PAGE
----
My favorite video of the year was not Jimmy Fallon’s Hashtag or Jon Hamm getting rejected on “the big date” -- though both were pretty entertaining. It was actually a brand video from Honey Maid that shared with the world what was wholesome. The video included images of parents with tattoos, couples from different ethnicities and two adorable dads kissing a baby.
The truth is a nuclear family with a mom and dad, 2.5 kids and an SUV in the driveway is not the reality of how people are living today. People are getting married later. Less people are getting married. When they do it could be two men or two women. Though Honey Maid leaned in and shared images that felt more honest, the majority of marketing hasn’t caught up with how people live today.
In order to help catch up, we at DeVries Global embarked on original research to spotlight the possibilities and realities that exist for women in 2014 with a specific focus on “The Otherhood” – women who do not have children by choice or chance. This tribe was coined by Melanie Notkin, author of “Otherhood: Modern Women Finding a New Kind of Happiness” and includes the 47% of women of the childbearing age in the US who do not have kids. Since the mom demographic is most often celebrated in marketing and pop culture we wanted to shed a light on the other half of women that exist and show their lives are more dynamic, rich and hopeful than pop culture tropes of single women on the hunt for a husband. Sorry Bridget Jones.
Here is a snapshot of insights we uncovered in our landmark study, Shades of Otherhood:
1. She’s a savvy and smart woman
Women of the Otherhood are investing in themselves and their future. In our study, we found that 75 percent of women without children had some college education or above, compared to 67 percent of women with kids. Additionally, 37 percent have a Bachelor Degree or higher while almost 10 percent have an advanced or professional degree.
2. She’s got clout
In our research, we found these women have a large social network, with more than 1,500 friends and followers across social media platforms. Her weekly spend across social is a whopping 28 hours per week and while her hours compare closely to moms, some of the key differences are in her habits: she is using Facebook less and is more likely to experiment with some influential, content rich platforms like Pinterest.
3. She has purse power, but is not exactly Carrie Bradshaw
The Otherhood is outspending mom per person, per household. Across beauty, personal care and household products, she is spending nearly the same amount as mom except she is buying for herself or for herself plus one, while mom is buying for a household.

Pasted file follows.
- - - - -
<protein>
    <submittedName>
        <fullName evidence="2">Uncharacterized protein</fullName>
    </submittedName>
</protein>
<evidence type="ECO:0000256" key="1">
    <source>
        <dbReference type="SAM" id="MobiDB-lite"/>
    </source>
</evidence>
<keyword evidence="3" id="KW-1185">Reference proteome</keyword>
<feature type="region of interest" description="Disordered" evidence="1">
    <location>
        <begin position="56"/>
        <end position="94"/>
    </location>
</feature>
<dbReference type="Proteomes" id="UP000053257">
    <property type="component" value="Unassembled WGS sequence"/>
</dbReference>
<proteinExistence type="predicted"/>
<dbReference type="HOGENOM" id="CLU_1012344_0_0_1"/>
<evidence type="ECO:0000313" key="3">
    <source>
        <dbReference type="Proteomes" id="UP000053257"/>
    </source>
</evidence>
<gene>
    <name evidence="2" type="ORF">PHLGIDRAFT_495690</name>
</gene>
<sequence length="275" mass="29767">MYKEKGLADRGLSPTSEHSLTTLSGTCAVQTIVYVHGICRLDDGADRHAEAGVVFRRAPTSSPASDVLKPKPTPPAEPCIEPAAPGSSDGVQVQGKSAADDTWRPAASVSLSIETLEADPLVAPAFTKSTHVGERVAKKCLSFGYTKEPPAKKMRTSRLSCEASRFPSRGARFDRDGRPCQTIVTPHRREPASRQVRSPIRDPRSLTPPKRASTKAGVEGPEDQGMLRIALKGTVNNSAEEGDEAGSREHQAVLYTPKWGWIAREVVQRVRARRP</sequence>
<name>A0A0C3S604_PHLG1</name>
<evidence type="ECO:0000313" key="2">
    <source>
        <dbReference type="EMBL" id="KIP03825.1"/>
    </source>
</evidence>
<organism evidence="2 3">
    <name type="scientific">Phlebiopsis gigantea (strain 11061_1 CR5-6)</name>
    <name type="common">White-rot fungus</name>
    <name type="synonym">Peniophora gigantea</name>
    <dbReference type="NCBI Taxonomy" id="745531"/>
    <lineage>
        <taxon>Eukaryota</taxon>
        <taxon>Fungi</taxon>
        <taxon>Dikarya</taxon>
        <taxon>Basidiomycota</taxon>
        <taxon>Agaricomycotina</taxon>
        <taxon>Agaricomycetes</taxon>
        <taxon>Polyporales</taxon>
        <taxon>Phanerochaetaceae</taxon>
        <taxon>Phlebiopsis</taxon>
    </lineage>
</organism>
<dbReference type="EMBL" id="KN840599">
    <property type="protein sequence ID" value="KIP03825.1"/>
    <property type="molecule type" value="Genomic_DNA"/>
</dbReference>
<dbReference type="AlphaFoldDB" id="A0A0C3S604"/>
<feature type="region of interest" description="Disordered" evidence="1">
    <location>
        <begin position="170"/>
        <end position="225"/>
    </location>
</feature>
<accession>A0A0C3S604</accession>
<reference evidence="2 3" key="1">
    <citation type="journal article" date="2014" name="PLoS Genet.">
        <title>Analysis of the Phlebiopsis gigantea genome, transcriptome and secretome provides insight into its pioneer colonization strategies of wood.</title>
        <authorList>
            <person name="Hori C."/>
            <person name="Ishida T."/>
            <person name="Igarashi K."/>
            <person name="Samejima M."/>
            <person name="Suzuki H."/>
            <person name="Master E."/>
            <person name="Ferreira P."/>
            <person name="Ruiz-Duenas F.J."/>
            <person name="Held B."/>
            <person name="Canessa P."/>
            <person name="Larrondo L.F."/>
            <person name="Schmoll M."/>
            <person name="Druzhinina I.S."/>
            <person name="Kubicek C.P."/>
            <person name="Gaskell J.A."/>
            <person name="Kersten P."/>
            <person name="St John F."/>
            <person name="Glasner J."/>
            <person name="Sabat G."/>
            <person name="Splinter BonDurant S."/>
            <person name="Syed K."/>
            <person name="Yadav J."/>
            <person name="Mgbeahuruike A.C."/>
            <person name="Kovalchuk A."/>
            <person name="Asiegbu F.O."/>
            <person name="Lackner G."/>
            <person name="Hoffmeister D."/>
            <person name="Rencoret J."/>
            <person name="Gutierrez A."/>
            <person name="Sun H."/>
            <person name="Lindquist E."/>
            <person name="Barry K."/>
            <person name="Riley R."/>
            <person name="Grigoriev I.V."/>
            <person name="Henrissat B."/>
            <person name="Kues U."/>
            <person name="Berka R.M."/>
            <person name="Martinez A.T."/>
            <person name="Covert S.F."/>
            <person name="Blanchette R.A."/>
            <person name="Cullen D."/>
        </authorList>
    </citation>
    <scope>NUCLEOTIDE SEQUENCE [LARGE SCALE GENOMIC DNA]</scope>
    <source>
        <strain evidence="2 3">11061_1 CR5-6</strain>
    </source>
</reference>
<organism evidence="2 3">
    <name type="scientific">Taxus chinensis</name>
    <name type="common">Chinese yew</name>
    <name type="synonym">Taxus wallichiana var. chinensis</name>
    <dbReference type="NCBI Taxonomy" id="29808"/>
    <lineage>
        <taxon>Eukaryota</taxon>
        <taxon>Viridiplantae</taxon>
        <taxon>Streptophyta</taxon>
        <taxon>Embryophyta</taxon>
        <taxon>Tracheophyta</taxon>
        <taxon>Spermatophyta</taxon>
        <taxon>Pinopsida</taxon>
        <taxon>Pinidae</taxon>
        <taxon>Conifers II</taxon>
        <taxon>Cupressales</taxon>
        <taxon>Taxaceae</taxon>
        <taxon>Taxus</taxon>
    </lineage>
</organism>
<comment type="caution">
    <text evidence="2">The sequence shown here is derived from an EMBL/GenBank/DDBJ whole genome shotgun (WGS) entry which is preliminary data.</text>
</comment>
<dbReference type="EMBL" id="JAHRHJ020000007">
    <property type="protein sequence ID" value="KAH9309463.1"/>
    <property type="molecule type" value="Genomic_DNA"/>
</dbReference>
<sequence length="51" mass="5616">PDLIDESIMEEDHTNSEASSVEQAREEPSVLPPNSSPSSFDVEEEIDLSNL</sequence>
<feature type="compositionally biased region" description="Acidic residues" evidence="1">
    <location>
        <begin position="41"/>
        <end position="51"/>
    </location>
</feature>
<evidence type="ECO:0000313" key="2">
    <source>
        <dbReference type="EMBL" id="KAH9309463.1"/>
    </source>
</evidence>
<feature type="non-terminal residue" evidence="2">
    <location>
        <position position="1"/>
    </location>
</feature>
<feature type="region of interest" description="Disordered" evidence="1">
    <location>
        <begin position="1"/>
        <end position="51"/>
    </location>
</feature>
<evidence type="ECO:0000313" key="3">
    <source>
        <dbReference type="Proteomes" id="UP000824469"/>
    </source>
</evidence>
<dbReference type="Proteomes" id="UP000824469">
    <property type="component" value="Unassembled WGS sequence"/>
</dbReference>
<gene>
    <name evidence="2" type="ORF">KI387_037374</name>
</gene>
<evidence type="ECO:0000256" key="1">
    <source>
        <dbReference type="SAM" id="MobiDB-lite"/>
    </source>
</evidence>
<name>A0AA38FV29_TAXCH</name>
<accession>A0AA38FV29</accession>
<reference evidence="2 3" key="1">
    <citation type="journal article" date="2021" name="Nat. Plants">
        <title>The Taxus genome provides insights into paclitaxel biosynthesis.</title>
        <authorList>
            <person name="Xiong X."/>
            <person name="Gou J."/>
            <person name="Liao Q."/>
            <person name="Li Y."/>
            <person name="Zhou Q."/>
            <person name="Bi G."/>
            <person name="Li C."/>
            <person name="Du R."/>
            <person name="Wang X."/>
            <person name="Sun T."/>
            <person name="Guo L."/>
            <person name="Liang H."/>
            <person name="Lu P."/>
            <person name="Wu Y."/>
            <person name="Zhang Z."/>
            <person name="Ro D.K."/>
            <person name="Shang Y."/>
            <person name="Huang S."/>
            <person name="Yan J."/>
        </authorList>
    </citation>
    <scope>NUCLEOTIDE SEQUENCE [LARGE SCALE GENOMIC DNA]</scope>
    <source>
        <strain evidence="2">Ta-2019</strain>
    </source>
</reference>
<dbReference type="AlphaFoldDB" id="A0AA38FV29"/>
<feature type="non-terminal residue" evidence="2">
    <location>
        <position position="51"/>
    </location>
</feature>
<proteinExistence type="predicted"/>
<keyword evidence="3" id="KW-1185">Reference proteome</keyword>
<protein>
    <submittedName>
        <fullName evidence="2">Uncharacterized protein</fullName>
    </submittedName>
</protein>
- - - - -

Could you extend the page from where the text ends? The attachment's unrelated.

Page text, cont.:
When it comes to food, she spends 35 percent more per person per month on groceries. She is also spending double on beauty and personal care per person.
4. Marriage and kids are not the Holy Grail
Even though the traditional ordering of adulthood has typically been “first comes love, then comes marriage, then comes baby,” women of the Otherhood are not insisting that on a traditional path forward. When asked to identify their top priorities, career success and finding love led the pack. They rank marriage and having kids well behind finding love. Interestingly, our study found that children play an active role in the lives of 80 percent of non-moms, but when asked if they wanted children of their own, they had a spectrum of feelings. While aunthood is enough for some (36% of non-moms surveyed are voluntarily without children), nearly half (46%) of non-moms want to be mothers. An additional 18 percent are on the fence. Out of those who are unsure or do not want children, giving up their freedom was the number one reason non-moms were hesitant about having children.
5. She’s appreciates her freedom
For women of the Otherhood, 59 percent of whom are single, travel is a passion point, and because of her independent lifestyle, she can travel further from home and spend more time away. Non-moms spend 60 percent more days abroad per year than moms, and those that are in a relationship spend more than twice as much time away with their partner than mom. While couples with kids spend on average three nights away on vacations together, the Otherhood racks up eight days away when she retreats with her partner.
6. She’s happy
Although the decision or circumstance around having a child is emotional and dynamic, women of the Otherhood are finding happiness, even if it looks different from the happiness that society expects for them. From a life full of intimate friendships, love in a variety of forms, careers that bring meaning and personal lives filled with adventure and serendipity, these women are creating rich and fulfilling lives. We found that 80 percent of non-moms felt they could lead a happy life without children, whether or not they want children of their own.
Learn more about the Otherhood on Upworthy and follow the conversation at #shadesofotherhood.
Adrianna G. Bevilaqua is Managing Director, Insights & Planning at DeVries Global. Follow her: @adriannagiuls